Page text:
The St. Louis FM dial had three "Beautiful Music" stations in the early 1970's: WIL-FM (92.3), KCFM (93.7), and KRCH (98.1). KEZK signed on with their Beautiful Music format in 1974.
For about a year, WIL-FM changed their calls to KFMS, from 1973-74. There was a television commercial with a simple graphic saying "WIL-FM has changed, it is now KFMS" or something similar. Toward the end of the summer of 1974, the format was dropped for country and the WIL-FM call was back. It was automated for several years, and had a separate identity from WIL-AM. I remember the live programming starting around 1977 as well.
Jim, do you remember the unusual processing WIL-FM had? The midrange was completely supressed and the low and high frequencies were cranked way up. That continued into the early 1980's. In 1987, they scrapped their processing and studio and replaced it with one of the cleanest audio chains on the dial. That all was dismantled when Sinclair got a hold of the station.
Harry Eidelman ran KCFM, as well as a separate SCA background music service into the 1970's. In 1976 or 1977, they ran a TV spot with a slogan "Your Island Of Beautiful Music In A Sea Of Noise." In January 1978 they dropped easy listening for a unique soft album rock format (would probably be considered AAA by today's standards). It lasted for 16 months. During that time Eidelman sold KCFM to Gannett (Gannett also purchased KSD-AM from Pulitzer). In June of 1979 they returned to a Beautiful Music format and that lasted for one year. On the July 4'th holiday, the station became KS-94 (KSD-FM), a very successful AC that lasted from 1980-1987. Their audio processing was great. In 1982, they tweaked the audio slightly and really made their airchain sparkle.
While Gannett owned KSD AM/FM, Eidelman maintained his Multiplex Music Service for quite some time on their SCA.
The KCFM calls were picked up by the former Florissant radio station KSCF (97.1), which ran several different formats from 1980 to 1985. They are now KFTK.
KRCH started up in 1969 (formerly KSTL-FM), and became Top-40 KSLQ in September 1972. One of the earliest commercials for KSLQ featured a large eardrum.
KEZK started up sometime in the fall of 1974, taking over the former community station KDNA (which lives on with KDHX today). Their TV spot featured a generic instrumental version of The Bee Gees "How Can You Mend A Broken Heart" with an announcer talking up "Easy 102."
T.J., in regards to WOKZ-FM, here is some history behind that. WOKZ AM (1570) and FM (100.3) served Alton, and had a simulcast (WOKZ-AM was daytime only). They ran a full service Middle Of The Road format (Andy Williams, Perry Como, André Kostelanetz, etc. thrown in with the occasional contemporary pop songs). WOKZ-FM ran from 6 AM to Midnight. This was their format from at least 1975-78. The AM kept this format until the ownership change to Louie Dreith and their call change to WBGZ in 1984.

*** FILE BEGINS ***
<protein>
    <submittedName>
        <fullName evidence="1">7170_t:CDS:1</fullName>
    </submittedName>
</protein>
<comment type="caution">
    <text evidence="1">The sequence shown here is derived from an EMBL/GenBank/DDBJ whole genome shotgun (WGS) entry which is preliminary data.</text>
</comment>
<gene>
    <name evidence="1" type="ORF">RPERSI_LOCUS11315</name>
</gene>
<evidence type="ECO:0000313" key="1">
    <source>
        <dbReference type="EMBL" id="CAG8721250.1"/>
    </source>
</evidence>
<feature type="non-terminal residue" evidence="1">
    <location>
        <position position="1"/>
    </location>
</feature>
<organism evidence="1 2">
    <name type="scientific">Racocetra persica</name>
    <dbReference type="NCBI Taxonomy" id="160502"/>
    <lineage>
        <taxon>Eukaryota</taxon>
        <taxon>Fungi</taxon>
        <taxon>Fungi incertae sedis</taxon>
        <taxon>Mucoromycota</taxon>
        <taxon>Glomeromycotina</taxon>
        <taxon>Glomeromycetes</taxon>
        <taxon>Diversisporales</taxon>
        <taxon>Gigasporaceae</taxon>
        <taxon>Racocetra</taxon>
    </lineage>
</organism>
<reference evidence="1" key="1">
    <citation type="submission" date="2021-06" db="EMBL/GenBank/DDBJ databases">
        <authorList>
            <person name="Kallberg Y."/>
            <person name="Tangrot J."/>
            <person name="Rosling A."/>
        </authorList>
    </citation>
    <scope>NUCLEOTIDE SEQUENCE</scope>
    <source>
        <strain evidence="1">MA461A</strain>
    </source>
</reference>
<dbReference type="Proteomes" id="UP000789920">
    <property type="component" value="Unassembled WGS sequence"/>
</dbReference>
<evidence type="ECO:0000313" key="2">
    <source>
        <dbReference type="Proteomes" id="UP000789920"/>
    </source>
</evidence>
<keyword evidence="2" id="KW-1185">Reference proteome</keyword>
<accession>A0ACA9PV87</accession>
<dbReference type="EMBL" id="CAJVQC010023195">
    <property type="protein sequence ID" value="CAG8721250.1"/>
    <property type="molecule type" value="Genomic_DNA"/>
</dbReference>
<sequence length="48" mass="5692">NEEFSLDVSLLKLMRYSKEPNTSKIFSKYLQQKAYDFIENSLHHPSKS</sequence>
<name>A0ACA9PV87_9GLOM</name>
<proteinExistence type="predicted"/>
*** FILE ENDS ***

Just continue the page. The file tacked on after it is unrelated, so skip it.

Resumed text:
The owners of KATZ purchased WOKZ-FM and the station signed off on 31 December 1978 at 8 PM. Before WOKZ-FM closed down, the jock played much more Top-40 hits that evening, taking requests. WZEN took control of the frequency immediately afterward, and played disco music throughout the night. At 6 AM New Years' Day 1979, WZEN began programming an Adult Contemporary format. This format lasted until April of that year, and switched to an all disco format, calling themselves "Disco 100." The switch was probably a result of KKSS (later KMJM) disco heavy "Studio 108" format (adopting the "Majic 108" name in June 1979).
Disco 100 lasted throughout 1979, eventually disavowing the disco name once it fell out of favor, and called itself "Z-100." The music was still disco heavy, but adding Top-40 and danceable new wave artists (like the B-52's) to the mix. It was an eclectic mix. This format lasted until February 1981. It then became an R&B station, catering to a primarily Black audience. Majic 108 had a similar format, but catered to both a Black and White audience (they added Top-40 cuts to their mix, since St. Louis did not have a true Top-40 radio station between 1979 and 1982). Majic adjusted their format once KHTR hit the airwaves.
WZEN was almost like a Black-oriented KSHE in 1982. I don't know if the jocks had say over what was played, but the music was practically tailor-made for the jock who was on the air. The evening and overnight DJ's had a broad playlist. Later on, WZEN became known for it's Rap "Roll Call" show afternoons with Dr. Jockenstein. It was a fun station to listen to.
WZEN maintained this format until 1986. A stricter playlist was introduced when the KATZ-FM calls were introduced. The R&B format continued until 1990. The format was flipped to a mix of R&B and contemporary jazz, and was called "Jazz 100." This format lasted until 1993, when an Urban AC format started up. They adopted a strict smooth jazz format as KNJZ (1994-5), various versions of Urban AC between 1995 and 1999, and became The Beat in April 1999.